by marten | February 4, 2018 11:45 am
Concerned over widening geopolitical fissures, the World Economic Forum (WEF) has embarked on a quest to map and leverage global commonalities. The 2018 WEF summit in Davos centres on Creating a Shared Future in a Fractured World. The organisers note that economic prosperity and social cohesion are no longer twin values. In a nod to the rise of cold pragmatism, they also acknowledge that realpolitik has now found applications outside its original Cold War realm.
Interestingly, the WEF also finds that the social media-driven ballooning of the chattering classes has not led to a corresponding increase in mutual understanding – or the emergence of a collective purpose. If anything, the internet in all its guises has shown humanity to be at cross-purposes. The annual get together of global powerbrokers and their hangers-on in the Swiss Alpine resort – billed as a “true summit of summits” – is to kick start the repair of the global commons.
All the usual suspects – Ginni Rometty, Christine Lagarde, et al – are present to make the case for a renewed and vigorous commitment to international collaboration. Over 2,500 others from nearly all walks of life have been asked to attend the invitation-only event. The buzzword of the 2018 has also been set: multi-stakeholder collaboration, albeit without the hyphen to give the freshly-minted term a more contemporary look.
“It is for the benefit of that person going quietly about his/her business that the cognoscenti make their annual trek to Davos.”
In Davos, convoluted corporate jargon reaches new heights – or lows depending on the reader’s tolerance of twaddle. Take this wonderful example: “WEF communities and organisational capacity dedicated to driving positive change through 14 distinct System Initiatives, participants at the meeting will contribute to multiple agendas.” George Orwell would have a thing or two to say about that.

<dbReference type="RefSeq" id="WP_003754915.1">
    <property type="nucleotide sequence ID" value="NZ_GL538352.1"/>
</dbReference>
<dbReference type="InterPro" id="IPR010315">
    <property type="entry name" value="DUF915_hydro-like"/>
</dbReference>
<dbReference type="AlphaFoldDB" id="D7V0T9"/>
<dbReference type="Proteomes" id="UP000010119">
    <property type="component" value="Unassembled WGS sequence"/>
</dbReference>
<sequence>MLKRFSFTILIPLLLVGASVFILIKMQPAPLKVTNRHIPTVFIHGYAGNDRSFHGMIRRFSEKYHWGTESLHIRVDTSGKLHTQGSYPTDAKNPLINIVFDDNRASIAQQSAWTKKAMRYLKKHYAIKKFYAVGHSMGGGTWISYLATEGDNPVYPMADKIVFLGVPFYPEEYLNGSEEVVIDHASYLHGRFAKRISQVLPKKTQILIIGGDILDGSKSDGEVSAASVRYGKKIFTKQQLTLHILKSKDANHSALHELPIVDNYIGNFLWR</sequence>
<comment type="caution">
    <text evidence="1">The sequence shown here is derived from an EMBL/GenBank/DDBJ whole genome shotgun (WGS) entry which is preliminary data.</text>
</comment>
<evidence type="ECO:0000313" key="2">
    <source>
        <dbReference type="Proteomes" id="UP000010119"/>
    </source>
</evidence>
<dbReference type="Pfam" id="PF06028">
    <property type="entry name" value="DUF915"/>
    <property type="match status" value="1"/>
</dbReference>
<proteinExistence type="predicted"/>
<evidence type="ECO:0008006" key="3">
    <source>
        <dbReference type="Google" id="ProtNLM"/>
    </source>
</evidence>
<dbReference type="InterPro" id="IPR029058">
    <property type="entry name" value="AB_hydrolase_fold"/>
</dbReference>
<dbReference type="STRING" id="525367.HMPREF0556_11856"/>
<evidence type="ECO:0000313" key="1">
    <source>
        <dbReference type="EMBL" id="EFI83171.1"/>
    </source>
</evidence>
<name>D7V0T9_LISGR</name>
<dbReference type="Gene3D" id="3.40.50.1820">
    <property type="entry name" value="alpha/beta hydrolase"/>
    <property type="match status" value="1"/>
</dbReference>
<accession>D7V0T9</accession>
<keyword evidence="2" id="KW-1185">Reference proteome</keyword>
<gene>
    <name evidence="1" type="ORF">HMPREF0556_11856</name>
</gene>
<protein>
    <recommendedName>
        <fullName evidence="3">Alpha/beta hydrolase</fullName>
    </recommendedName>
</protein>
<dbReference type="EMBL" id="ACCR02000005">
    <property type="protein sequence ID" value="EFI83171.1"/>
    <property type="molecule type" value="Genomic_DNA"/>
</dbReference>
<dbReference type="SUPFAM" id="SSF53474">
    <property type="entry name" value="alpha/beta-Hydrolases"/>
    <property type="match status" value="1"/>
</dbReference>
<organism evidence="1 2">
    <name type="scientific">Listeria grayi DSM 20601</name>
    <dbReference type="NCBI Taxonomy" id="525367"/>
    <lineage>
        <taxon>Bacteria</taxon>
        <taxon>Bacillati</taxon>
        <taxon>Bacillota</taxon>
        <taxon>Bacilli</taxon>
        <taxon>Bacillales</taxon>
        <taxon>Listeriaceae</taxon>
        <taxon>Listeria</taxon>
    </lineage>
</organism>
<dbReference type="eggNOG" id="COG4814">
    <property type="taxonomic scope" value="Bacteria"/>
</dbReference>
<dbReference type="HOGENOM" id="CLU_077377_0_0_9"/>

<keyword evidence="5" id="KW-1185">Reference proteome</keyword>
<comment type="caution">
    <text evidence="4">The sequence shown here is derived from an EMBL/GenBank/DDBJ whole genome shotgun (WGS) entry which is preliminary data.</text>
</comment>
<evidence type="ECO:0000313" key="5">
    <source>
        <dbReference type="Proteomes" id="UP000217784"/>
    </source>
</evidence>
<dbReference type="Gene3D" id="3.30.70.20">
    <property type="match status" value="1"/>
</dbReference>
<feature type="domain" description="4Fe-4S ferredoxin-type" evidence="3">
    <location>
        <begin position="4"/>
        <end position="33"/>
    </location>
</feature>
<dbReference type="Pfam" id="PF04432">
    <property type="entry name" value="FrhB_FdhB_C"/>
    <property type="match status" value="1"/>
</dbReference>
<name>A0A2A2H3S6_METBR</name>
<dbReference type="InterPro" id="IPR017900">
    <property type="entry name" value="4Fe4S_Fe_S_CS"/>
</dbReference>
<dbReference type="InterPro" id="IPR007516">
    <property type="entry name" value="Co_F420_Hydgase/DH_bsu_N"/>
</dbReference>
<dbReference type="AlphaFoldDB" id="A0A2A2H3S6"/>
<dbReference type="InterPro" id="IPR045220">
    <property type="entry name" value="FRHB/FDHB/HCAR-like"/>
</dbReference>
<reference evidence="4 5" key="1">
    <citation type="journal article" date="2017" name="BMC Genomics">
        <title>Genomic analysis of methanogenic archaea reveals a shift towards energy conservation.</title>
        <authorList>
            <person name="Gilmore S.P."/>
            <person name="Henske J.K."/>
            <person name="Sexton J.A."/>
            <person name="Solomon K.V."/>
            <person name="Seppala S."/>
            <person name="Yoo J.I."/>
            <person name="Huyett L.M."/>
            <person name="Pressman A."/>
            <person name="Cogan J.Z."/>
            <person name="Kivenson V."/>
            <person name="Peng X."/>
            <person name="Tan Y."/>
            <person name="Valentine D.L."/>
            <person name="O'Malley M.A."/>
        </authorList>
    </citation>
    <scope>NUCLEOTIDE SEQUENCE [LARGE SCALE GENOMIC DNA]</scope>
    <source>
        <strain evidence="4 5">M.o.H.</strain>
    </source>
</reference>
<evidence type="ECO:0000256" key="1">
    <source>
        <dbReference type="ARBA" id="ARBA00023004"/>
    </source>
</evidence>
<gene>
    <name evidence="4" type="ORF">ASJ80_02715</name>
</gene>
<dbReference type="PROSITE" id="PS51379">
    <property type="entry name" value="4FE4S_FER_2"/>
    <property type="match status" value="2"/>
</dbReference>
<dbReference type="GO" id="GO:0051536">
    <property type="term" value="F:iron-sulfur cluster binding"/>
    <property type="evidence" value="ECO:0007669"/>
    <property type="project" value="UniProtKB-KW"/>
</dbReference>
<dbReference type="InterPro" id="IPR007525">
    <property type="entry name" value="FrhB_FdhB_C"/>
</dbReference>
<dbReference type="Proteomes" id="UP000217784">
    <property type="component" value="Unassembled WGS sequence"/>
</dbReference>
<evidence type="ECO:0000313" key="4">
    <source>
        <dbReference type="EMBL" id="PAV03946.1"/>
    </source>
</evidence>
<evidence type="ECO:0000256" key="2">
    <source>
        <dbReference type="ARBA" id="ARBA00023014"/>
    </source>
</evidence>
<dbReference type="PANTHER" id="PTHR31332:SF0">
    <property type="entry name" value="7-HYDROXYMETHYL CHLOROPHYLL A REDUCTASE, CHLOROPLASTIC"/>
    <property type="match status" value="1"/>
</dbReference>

Small wonder then that the WEF in its brief of the event notes that citizens everywhere yearn for responsive leadership. Hint: this is probably not what the proverbial man/woman in the street imagines responsive leadership to look like. After all, it is for the benefit of that person going quietly about his/her business that the cognoscenti make their annual trek to Davos.
The 48th annual WEF general meeting struggles to focus on a viable course of action – or a set of well-defined topics – that appeals to an audience outside the rarefied atmosphere of its own collective. Apart from the specialist press, coverage of the proceedings is minimal and often limited to curious yet telling anecdotes such as the 1,700 or so private jets that ferry the VIPs to their Swiss mountain retreat where they then express grave concerns over global warming and concoct grand plans to limit CO2 emissions.
But, those sour grapes of the pathetically private-jet-deprived majority must not be allowed to stand in the way of the common good or the WEF mission to make the world a better place. How can anybody be against such a noble pursuit? Oxfam, always ready to play ball, will undoubtedly remind the assembled high-flyers that just a few dozen of them own half the world’s assets.
Enough already of the negativism and onto “system leadership via platform engagement.” Huh? In Davos, there are no less then fourteen system initiatives that all aim to “shape the future” in a particular segment such as economic progress, food security, mobility, production, and consumption – to take but a sample. Via these system initiatives – workgroups just hasn’t got the same ring to it – the World Economic Forum deploys its organisational capacity – including its formidable “convening power, insight generation, and platform technology” – to drive change.
Despite its reluctance to deflate its onerous language – a spade is just that and not a human-powered earth moving implement – the WEF has an important, perhaps even crucial, role to play. Originally conceived as an informal gathering where the world’s movers and shakers could lower their guard, engage in chitchat, share a few drinks and meals, and voice their frustrations, the WEF has now become a venue for grandstanding, posturing, and talking down to the little man/woman. This is most decidedly not what Klaus Schwab – the likeable German professor who founded the forum – had in mind when he first invited a few friends and acquaintances for a meet up in Davos.
Tone down the self-aggrandising rhetoric, return to the basics, do as you preach, set more modest goals, and connect with the people and issues that cause concern. In other words: instead of charting the erosion of the social contract between states and their citizens – yet another pearl from the 2018 meeting’s brief – set an example by addressing universal concerns such as the absurd level of inequality and the prevalence of rulers – both political and corporate – who make all the right noises but still refuse to do the right thing. That’ll be tuppence, please. i
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